You're standing right in front of us, but your voice sounds like it's coming from over there! Color your friends impressed by learning the fine art of ventriloquism.
Make sure you have a quiet, secluded, place to practice with a mirror.
Don't move your lips. In normal conversation, you use your mouth, nose, and throat to produce a sound that's present, or "near." To throw your voice, you must learn to keep your tongue behind your teeth and make sound from the back of your throat, which produces the illusion of distance.
To root sound deeper in your body, practice grunting. Open your mouth slightly, so that the syllable you produce is kind of an "ah." Use the back of your throat – the part that triggers a gag reflex – to make a low, droning sound. Your tongue should be pushed all the way down and back, and your chin may move a little closer to your chest.
The letters B, F, M, P, Q, V, and W are impossible to say without moving your lips. Because of this, learn to substitute "D" for "B," a soft "Th" for "F," "Nah" or "M," "T" for "P," "Koo" for "Q," "Th" (like the th in "the") for "V," and "Ooo" for "W."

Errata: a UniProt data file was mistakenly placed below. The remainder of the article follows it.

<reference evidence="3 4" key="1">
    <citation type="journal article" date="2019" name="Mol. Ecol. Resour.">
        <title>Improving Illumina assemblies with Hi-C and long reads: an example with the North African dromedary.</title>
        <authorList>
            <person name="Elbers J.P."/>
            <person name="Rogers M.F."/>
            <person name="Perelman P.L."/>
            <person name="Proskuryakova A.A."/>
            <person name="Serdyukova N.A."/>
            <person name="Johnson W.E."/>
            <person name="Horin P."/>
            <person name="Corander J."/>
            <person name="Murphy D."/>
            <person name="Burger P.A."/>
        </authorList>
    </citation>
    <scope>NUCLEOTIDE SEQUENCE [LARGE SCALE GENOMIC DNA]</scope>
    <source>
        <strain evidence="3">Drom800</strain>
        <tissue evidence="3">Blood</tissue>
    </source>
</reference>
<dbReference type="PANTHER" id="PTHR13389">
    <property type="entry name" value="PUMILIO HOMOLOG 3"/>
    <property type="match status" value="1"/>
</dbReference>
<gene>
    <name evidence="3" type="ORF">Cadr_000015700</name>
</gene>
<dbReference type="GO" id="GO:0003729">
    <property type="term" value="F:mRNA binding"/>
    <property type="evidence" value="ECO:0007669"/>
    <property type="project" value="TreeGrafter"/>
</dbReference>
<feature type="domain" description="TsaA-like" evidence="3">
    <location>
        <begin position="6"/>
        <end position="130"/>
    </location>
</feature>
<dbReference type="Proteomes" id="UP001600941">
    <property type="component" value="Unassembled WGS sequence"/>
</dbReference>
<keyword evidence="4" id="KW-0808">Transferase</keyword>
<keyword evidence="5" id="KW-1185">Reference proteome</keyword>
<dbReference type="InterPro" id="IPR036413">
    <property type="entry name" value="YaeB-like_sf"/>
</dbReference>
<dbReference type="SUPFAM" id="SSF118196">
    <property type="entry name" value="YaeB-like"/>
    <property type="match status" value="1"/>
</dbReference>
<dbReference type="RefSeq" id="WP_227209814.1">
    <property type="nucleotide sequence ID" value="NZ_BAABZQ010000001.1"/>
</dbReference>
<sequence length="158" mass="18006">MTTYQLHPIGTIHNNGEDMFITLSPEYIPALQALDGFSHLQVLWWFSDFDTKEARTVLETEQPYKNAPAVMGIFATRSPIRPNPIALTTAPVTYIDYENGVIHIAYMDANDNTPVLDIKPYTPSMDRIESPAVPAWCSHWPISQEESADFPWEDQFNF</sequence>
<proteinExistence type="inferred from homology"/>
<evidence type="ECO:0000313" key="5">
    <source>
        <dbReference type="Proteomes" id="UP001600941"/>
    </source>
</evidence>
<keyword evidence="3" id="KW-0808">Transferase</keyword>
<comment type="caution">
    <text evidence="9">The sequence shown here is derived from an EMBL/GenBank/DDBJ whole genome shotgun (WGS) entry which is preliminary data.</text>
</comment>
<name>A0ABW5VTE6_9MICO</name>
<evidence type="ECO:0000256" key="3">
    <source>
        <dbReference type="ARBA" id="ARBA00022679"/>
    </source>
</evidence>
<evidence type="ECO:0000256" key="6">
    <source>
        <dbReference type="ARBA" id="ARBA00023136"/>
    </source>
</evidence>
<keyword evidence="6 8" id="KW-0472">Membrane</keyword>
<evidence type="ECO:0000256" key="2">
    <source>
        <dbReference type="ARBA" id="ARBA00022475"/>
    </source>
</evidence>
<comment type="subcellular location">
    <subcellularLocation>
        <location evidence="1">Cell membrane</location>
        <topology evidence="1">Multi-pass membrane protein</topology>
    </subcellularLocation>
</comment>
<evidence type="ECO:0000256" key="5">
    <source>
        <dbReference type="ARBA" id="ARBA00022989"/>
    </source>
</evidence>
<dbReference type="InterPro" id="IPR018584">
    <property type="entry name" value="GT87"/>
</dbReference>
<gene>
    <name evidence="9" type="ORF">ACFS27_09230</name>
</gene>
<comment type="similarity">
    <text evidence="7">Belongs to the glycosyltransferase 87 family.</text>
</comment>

While you're practicing grunting and pronouncing words, breathe in deeply. Make sure your stomach puffs out as you inhale, and when you exhale, contract your abdominal muscles so that they pull back in towards your spine.
For a voice that comes from above, pull your jaw down and back, and push the sound towards the top of your head. If you want your voice to seem like it's coming from your puppet, jut your chin out, and block your throat more with your tongue. Angle your head and mouth in its direction.
If you want people to believe, you'll need to ham it up. Pick a spot you want your voice to come from. Act surprised when you hear it. Convince your crowd by quickly shifting back and forth between your normal voice and the "thrown" voice.